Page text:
An elderly couple sat in the middle of the food court in the enormous, bustling shopping centre. Around them families with bands of children were unloading food out of McDonald’s bags or distributing onto smaller plates mounds of food from Chinese all you can eat buffets.
The elderly couple seemed out of place, like animals drawn to an unfamiliar watering hole.
As I walked past I saw the man spill hot soup onto his hand. His hands shook so severely that he couldn’t wipe it off. His wife reached across the table and held a napkin over his hand, unable to hold it still but pressing the paper into his shuddering palm.
There was something tragic about it. It was beautiful, though, because his hand was wrapped in hers. Beautiful because there was a hand to cover his.
When I see things like that, confronting examples of the fragility of age, I don’t want to get old. Pity for the elderly wells up in me. It’s not an original reaction but it’s genuine.
I wonder whether the elderly know this—that the young pity them in their frailty—and what they think of it if they do. They might know something I don’t. They could be comfortably resigned, perhaps even content. I doubt that.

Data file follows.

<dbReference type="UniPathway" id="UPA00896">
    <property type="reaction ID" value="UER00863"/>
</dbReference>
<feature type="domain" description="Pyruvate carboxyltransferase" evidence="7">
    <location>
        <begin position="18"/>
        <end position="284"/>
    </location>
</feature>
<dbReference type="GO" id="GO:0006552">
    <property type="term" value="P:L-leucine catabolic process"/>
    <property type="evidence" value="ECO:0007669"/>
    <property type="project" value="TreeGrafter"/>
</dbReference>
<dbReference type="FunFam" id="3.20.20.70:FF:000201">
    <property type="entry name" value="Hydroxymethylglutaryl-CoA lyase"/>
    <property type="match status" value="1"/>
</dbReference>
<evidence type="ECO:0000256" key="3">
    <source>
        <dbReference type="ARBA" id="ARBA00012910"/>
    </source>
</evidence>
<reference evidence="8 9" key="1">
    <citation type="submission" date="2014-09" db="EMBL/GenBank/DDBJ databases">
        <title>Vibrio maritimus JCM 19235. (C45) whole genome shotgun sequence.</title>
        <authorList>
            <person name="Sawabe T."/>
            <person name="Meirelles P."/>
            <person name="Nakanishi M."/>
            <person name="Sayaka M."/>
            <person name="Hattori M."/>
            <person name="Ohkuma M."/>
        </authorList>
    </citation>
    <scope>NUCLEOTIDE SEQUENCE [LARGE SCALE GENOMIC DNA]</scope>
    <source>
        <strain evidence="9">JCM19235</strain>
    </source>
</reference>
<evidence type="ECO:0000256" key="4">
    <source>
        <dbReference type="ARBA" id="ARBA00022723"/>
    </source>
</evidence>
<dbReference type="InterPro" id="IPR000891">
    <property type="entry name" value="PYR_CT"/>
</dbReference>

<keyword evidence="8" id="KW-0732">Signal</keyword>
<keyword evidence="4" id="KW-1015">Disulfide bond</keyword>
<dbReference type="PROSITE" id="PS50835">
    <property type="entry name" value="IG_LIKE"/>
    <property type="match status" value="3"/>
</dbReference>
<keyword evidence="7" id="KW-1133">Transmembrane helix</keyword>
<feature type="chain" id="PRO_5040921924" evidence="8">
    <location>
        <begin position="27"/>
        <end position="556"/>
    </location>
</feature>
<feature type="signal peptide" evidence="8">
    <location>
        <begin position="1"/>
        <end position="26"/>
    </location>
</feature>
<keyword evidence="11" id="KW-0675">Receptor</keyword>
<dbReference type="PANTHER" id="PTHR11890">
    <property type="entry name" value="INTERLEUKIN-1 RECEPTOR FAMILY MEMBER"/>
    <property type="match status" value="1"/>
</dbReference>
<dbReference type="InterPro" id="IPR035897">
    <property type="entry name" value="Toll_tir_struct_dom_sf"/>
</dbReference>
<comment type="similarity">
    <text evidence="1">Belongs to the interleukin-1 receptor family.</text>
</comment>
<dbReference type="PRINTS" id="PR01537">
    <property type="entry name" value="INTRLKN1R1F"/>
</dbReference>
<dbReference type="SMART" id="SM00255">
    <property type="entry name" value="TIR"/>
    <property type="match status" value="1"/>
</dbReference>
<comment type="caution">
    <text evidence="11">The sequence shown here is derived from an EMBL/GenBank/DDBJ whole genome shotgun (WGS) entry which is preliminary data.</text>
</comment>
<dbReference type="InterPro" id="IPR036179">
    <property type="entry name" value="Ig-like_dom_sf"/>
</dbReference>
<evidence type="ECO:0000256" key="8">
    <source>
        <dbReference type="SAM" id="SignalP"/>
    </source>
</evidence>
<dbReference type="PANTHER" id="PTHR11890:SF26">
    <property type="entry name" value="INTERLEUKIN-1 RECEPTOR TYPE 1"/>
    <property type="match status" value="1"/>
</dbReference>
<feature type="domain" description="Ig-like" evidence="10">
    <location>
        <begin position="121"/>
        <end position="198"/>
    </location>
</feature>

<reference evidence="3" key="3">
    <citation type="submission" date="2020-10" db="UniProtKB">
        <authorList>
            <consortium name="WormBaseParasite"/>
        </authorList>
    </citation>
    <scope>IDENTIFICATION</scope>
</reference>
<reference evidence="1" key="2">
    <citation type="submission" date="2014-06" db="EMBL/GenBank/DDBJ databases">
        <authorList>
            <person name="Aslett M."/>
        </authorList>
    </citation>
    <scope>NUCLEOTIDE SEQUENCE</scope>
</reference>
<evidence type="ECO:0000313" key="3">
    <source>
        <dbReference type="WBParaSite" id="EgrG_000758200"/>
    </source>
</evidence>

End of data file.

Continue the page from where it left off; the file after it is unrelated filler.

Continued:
The elderly are as aware of their situation as anyone. If they resent it, who could blame them? Everyone knows a grandmother or grandfather who won’t be taken by the arm up a flight of stairs. Is it fair to extrapolate that reluctance to age?
I wonder what will happen when one of those two people dies. Suicides are committed to avoid frailty but what about when frailty meets loss?
Dealing with heartbreak and loss is never easy but when you’re young it’s almost reflexive. What would loss be like if there wasn’t a person or experience to renew your lease on life? Giving up your desire to live seems reasonable under those circumstances.